Then we have all sorts of pic-nics. Every church, every school, every trade, every organisation, every order has its pic-nic—sometimes one mile out of town, sometimes a hundred miles off. A favourite railway trip or pic-nic from Rochester is to the farfamed Falls of Niagara. It is betwixt 80 or 90 miles to go by Lake Ontario, and about 100 miles to go by way of Buffalo. Having heard so much about the Fails I went to see them, and I must say at the first sight I was a little disappointed. Had I never heard, read, or seem views of the great cataract and come upon it unaware that there was such a thing in the country I might have been more struck with its grandeur; but no doubt it is a majestic sight. When you land at the depot you have about half a mile to walk to the Suspension Bridge. From the depot to the falls there is nothing but hotels; you are not required to walk if you are willing and able to pay for a cab, for there are dozens and dozens of cabmen waiting each train coming in. But it is a common saying that a Niagara cabman has no conscience. On the American side the ground is all fenced in wherever a view of the falls can be obtained, and you have to pay to get into this enclosure before you can se them (the almighty dollar again). On going to the Suspension Bridge they charge you 25 cents for walking across. When you get to the centre of this splendid structure you get your first view of this wonder of nature, which is about a quarter of a mile higher up the river. When you get to the end of the Bridge you are in Canada. Going up the Canadian side towards the falls there is nothing but hotels, some of them beautiful edifices. Coming up to within a few yards of the Falls you can feast your eyes on one of the most sublime sights to be seen in the known world. We went and stood so close that we got ourselves wet with spray that rose from the bottom caused by the great depth the water has to fall. I believe you can for a consideration get a waterproof suit and a guide to go below and walk betwixt the rock and the falling water, but as it looked a dangerous proceeding we did not attempt it.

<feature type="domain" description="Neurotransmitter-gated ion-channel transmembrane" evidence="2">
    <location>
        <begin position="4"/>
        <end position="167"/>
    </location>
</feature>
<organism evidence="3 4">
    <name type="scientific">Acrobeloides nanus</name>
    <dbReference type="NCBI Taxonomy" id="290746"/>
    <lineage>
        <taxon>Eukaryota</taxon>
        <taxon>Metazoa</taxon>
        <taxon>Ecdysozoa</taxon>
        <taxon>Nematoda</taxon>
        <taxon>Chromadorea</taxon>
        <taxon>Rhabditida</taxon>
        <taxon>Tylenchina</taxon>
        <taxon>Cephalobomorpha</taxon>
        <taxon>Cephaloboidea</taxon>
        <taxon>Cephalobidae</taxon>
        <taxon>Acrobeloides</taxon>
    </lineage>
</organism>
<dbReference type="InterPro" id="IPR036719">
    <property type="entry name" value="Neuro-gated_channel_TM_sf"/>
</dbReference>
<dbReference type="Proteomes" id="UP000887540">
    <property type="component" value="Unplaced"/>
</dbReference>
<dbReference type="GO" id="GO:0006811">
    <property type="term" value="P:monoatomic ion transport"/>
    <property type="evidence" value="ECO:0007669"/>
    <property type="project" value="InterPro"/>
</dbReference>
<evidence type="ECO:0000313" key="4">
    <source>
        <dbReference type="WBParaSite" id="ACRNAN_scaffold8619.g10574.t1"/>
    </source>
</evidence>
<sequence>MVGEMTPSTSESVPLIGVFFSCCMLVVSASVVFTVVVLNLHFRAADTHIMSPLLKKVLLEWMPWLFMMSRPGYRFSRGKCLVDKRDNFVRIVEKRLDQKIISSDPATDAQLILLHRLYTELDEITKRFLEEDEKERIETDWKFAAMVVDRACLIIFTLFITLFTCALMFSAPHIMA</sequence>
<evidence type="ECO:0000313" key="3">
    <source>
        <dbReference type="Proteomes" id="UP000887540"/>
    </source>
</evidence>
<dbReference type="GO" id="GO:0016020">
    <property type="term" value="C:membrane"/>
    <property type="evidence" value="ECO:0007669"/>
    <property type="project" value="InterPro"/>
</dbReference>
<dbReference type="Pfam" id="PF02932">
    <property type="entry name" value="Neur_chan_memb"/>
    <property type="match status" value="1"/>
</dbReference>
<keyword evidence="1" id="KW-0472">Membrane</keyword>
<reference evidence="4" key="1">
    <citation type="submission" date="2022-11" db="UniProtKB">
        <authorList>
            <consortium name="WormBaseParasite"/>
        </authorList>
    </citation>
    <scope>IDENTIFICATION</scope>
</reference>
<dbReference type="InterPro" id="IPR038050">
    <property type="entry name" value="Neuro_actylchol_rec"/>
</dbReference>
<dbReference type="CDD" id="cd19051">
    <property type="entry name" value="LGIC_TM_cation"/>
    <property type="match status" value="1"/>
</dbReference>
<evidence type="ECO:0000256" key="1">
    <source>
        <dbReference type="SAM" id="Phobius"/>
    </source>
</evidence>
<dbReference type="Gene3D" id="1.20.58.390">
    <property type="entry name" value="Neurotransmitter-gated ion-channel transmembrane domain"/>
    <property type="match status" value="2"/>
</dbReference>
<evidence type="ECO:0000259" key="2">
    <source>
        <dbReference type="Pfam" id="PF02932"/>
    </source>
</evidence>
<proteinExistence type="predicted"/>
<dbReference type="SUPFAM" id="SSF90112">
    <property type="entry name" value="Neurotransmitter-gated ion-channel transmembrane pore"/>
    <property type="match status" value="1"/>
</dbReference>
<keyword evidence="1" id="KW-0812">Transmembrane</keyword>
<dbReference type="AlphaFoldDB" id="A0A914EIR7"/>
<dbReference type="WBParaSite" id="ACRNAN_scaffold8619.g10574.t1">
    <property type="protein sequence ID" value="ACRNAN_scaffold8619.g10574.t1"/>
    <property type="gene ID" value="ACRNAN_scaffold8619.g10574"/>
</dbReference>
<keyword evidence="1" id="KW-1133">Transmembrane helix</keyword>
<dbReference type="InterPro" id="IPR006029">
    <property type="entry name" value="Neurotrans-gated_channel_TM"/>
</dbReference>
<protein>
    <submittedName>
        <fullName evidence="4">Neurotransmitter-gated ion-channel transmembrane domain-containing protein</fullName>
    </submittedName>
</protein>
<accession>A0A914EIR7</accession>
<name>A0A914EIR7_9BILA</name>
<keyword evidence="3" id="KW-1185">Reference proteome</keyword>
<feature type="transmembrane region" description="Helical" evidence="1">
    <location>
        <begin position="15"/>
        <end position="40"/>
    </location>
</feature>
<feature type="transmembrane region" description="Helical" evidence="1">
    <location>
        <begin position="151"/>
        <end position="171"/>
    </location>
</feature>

Hearing before we started that hotel charges were dear at Niagara, we, along with hundreds of others, took the necessaries of life along with us, and sat down on a green knoll, and had our dinner in the Dominion of Her Most Gracious Majesty Queen Victoria. Before leaving we went to have another and last look at the imposing sight. Some way or other there seemed to be a fascination among our party to stop and look, the same as we could not comprehend what we were looking at, and wondering where such a tremendous volume of water came from that was rushing with such tumultuous haste over this gigantic precipice, seething and boiling below, hurrying along with violence and rapidity.

“But [ineligible] can tether time nor tide,

The hour approaches we [ineligible] side,

But upon the Bridge we turned

To take a last fond look,” &c.

and [ineligible] our way to the depot to go because—

“Where each took of his [ineligible]-veral way,

[Ineligible]-lved to come some ither day.”